Disc four, meanwhile, focuses on Evans’ non-trio collaborations—of which there were many. Highlights include his famous duet partnerships with legendary vocalist Tony Bennett and lyrical guitarist Jim Hall, and a rare pairing with fellow pianist and interviewer Marian McPartland, excerpted from her long-running NPR show. Evans’ work within quartet and quintet settings is also highlighted on this disc, with such esteemed musicians as Cannonball Adderley, Stan Getz, Freddie Hubbard, Toots Thielemans, Zoot Sims, and Lee Konitz.
For the final disc of Everybody Still Digs Bill Evans, fans will enjoy a newly discovered live performance by the Bill Evans Trio, featuring Eddie Gomez on bass and Eliot Zigmund on drums. Available in its entirety, the previously unreleased concert took place on June 20, 1975, at Oil Can Harry’s—an intimate club that operated until 1977 in Vancouver, BC. The show was captured for Canadian radio host Gary Barclay, who served as the evening’s announcer, and later aired the set on his popular CHQM jazz show. Then, for nearly half a century, the tapes lay forgotten—until now. Thanks to audio restoration by Plangent Processes and meticulous mastering by Blakemore, the intimate recording sounds just as fresh today as it did more than 45 years ago.
The concert will also be released as a standalone album, On a Friday Evening, and will be available on two 180-gram vinyl LPs, CD, and across digital and streaming platforms. The nine-track outing includes an adaptation of original liner notes from Tesser, who incorporates new interviews with trio members Eddie Gomez and Eliot Zigmund, along with meticulous, track-by-track details on the evening’s program—which included both original compositions and standards.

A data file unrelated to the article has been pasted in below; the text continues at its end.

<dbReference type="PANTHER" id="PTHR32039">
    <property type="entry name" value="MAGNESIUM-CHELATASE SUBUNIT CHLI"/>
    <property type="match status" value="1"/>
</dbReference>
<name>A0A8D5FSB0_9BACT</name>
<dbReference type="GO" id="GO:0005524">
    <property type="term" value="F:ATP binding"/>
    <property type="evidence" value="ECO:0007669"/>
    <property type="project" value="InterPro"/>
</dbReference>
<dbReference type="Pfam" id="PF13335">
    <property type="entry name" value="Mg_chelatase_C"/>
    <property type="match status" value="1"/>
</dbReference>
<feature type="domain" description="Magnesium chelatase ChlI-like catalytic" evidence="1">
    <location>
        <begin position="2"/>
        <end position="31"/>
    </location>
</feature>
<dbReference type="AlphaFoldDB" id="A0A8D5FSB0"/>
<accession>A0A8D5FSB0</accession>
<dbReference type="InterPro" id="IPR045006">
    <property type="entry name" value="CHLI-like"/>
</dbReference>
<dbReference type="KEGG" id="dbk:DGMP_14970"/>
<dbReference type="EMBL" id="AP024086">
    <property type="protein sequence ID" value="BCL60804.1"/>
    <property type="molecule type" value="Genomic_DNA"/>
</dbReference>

On a Friday Evening also offers listeners the rare chance to hear Evans and his bandmates settling into a new reconfiguration of the trio, which Zigmund had joined just months before. Tesser explains that this live recording “merit[s] attention, and much of that comes from hearing Zigmund, in an intimate setting away from the concert hall, finding his place in the lineage of the most important piano trio of its era—a trio that for 15 years had exploded the established piano-plus-accompanists model and replaced it with a true trialogue among instruments.”
Indeed, Zigmund knew he was on a different plane entirely, playing alongside Evans. In the notes for Everybody Still Digs Bill Evans, Tesser proclaims, “In the history of 20th-century piano, the music of Bill Evans constitutes an inflection point…. There have been only a handful of pianists…whose innovations so strongly altered the prevailing aesthetic that the timeline breaks down into ‘before’ and ‘after.’”
One of the most influential artists in the history of jazz, Bill Evans (1929–1980), was known for his conversational interplay within his trios, his lyrical compositions, and his matchless approach to the piano. In less than three decades, the prolific artist released over 50 albums as a leader, garnering seven GRAMMY® Awards, 31 GRAMMY®-nominations and two inductions into the GRAMMY® Hall of Fame. In 1994, he was honored posthumously with the GRAMMY® Lifetime Achievement Award. Cited as an influence by everyone from Herbie Hancock and Chick Corea to Eliane Elias and Robert Glasper, Bill Evans’ work continues to inspire new generations of musicians today.
Click the button below to pre-order Everybody Still Digs Bill Evans: A Career Retrospective (1956–1980), On a Friday Evening, and very special merch bundles.